The method is based on meeting the requirements of the desired result involving the stakeholders from the start and focusing all the way on their need managing risks in order to avoid setbacks. The approach focuses on adjusting requirements as the user earns knowledge as the project progresses which makes this method especially interesting for extreme projects. It is also a very flexible method so it is adapted to the changes easily, which is not the case for traditional approaches where the requirements are rigorously defined from the start. In order to fully benefit from this methods it is vital to get a deep understanding of the client’s needs and all the implied parties to avoid misunderstanding that can lead to setbacks and disputes. Frequent checking and updated feedback of the process to let the client know the current situation and redirect as soon as possible if the process is getting out of the scope.

The four main factors, their problems and how to overcome them

There are a number of factors associated to Rapid methods that will lead to the success or failure of the project. Those factors were summarized to four by the Rapid Development and Project Management expert Steve McConell: [6] People, Process, Product and Technology. The mistakes associated to those factors will be the trigger for slow development and likely failure, as it will be discussed after defining the four factors.

Overview Common issues How to avoid them
PEOPLE Clearly, employees taking part in the project play an important role in the success of the project, basically they are thee one in charge of transforming the knowledge into products or whatever is the desired result. Therefore companies have to find ways to increase the skills, knowledge and level of proficiency of their employees in order to be competitive and also try to maintain them happy so they continue growing the company’s potential It has been proven [7] that issues concerning people have the highest impact on both productivity and quality. Some common scenarios are project managers with highly technical backgrounds with poor people management knowledge leading to a high employee turnover. This turnover along with contracting new people once the project is started pretending to meet an unlikely deadline cause a decrease in productivity as well as frustration on all people involved Provide guidance to working with teams and enhancing group dynamics to all the employees as well as train project managers to effectively manage their team members.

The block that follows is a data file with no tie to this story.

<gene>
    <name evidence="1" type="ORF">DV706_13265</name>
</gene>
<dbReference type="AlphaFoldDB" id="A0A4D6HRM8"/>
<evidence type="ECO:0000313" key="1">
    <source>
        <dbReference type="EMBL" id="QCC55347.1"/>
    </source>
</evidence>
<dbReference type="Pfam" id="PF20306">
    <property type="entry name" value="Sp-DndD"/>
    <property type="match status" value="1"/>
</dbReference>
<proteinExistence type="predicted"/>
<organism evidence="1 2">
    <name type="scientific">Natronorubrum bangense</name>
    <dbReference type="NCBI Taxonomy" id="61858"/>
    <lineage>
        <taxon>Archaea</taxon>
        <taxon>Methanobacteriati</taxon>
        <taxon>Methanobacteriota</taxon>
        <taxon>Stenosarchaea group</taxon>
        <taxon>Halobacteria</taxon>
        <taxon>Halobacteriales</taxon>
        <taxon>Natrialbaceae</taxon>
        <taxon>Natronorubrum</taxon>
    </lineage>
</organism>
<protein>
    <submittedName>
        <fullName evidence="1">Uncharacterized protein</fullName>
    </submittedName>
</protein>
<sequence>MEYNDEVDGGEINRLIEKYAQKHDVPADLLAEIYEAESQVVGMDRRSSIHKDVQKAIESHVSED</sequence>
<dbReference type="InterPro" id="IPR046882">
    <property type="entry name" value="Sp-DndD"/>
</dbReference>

PROCESS All parties implied in the process should be required to fully get an understanding of not only customer’s requirements but also the needs as well as keeping the customer involved throughout the process.

Improving the process the amount of rework will be reduced which leads to increased control of costs as well as the ability to make risk management decisions based on real data.

Poorly defined procedures, guidelines and plans are usually the cause of slow development causing a waste of time of the employees. Also, over optimistic schedules increasing the risk of failure as well as poorly defined or changing standards of quality. It is critical to identify, address and eliminate the sources of risk before they threat the project so a proper risk management analysis must be done. [6]

In order to fulfil the aimed standards of quality, Quality Assurance fundamentals with quality plans must be considered to ensure that the project is developed according to the defined processes and it also provides feedback about how effective the processes which can be a very useful information for the project managers.

PRODUCT A clear idea of product’s size and characteristics is a must for schedule shortening. Considering alternatives to production like product development in stages can reduce considerably the schedule for instance. As it has been said, product/project size is one of the largest contributors to the schedule, so all the managing aspects concerning the size of the project are critical Once again, working close and frequent feedback with the customers is vital and all the parties need to be aware that when requirements are modified this effects somehow the schedule and so it increases the risk of missing the deadline. . Another relevant matter is the need of specify an acceptance criteria with the customer so if meeting the requirements agreed with the client it is ensured that the quality is important.